In 2019 the government of Finland made a decision to phase out of coal in energy production in a period of just ten years. The Finnish energy sector is currently looking for alternative technologies to replace coal-fired power plants, used especially in large cities for producing electricity and low-temperature heat for the local district heating network. The production of low-carbon electricity is expected to grow within the near future, along with the commissioning of the Olkiluoto 3 nuclear power plant and increasing share of wind power. The lost district heating capacity, however, is more difficult to replace. To anticipate the transition, municipal energy companies have turned their attention to clean alternatives, including nuclear energy.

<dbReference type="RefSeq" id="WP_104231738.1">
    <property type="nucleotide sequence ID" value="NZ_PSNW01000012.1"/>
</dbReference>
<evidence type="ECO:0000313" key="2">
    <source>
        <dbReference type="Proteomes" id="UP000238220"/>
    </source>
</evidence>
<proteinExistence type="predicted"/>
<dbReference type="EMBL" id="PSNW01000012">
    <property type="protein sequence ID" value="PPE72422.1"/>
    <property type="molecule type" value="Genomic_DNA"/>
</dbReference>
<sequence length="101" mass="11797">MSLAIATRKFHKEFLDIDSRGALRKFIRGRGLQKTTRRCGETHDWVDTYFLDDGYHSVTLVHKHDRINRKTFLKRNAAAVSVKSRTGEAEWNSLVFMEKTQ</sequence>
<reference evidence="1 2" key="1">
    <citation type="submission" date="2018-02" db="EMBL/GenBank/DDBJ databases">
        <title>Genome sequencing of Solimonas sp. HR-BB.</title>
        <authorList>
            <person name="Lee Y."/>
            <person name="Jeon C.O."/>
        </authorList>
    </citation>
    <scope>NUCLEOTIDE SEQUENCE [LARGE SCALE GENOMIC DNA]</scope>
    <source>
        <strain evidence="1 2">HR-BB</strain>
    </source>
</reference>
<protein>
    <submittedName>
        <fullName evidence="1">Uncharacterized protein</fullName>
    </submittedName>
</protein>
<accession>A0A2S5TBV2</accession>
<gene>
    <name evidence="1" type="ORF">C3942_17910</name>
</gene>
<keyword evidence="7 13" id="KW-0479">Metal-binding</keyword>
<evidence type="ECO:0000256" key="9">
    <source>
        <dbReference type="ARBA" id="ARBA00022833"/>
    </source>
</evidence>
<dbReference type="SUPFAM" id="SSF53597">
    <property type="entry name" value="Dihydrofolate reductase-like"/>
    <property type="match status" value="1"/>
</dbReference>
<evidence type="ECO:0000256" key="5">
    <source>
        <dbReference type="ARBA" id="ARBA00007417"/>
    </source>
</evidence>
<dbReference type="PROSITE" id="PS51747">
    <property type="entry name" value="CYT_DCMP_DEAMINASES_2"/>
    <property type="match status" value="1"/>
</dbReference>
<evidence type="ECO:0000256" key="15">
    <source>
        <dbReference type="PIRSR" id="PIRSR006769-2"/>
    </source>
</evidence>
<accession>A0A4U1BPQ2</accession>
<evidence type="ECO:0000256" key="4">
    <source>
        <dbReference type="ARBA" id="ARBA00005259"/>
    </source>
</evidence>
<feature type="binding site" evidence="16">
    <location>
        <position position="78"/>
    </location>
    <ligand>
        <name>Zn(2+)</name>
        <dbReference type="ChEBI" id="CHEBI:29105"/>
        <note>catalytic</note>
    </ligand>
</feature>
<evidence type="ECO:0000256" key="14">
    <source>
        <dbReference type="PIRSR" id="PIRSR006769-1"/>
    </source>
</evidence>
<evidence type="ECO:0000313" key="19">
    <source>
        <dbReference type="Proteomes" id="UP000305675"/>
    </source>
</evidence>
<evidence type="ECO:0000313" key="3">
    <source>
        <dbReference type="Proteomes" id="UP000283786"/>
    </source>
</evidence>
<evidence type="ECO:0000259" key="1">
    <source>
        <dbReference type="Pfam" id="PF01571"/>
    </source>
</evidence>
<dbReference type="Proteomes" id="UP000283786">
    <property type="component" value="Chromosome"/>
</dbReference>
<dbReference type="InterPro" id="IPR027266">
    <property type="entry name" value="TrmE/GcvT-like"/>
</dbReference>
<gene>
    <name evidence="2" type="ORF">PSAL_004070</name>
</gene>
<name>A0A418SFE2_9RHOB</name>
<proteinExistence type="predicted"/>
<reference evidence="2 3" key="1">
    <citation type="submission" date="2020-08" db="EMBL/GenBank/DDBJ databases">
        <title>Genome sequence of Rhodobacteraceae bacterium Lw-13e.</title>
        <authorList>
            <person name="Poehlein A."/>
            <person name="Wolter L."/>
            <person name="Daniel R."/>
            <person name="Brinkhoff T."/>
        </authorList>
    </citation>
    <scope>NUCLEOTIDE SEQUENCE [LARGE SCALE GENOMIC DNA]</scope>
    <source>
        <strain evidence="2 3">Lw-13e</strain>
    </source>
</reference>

In an effort to meet the government climate goals, VTT Technical Research Centre of Finland has launched a project to design a small, simplified and passively safe PWR for district heating applications. The heating plant consists of one or multiple 50 MW reactor modules, operating on natural circulation at around 120°C temperature. The design combines conventional LWR technology with an innovative containment function, capable of decay heat removal without any mechanical moving parts. The reactors can be constructed partially or fully underground, or retro-fitted into an existing boiler plant. This paper presents an overview of the pre-conceptual reactor design, together with some general background on district heating reactor technology. More detailed design and safety analyses are provided in two separate papers at this ICONE-28 conference.

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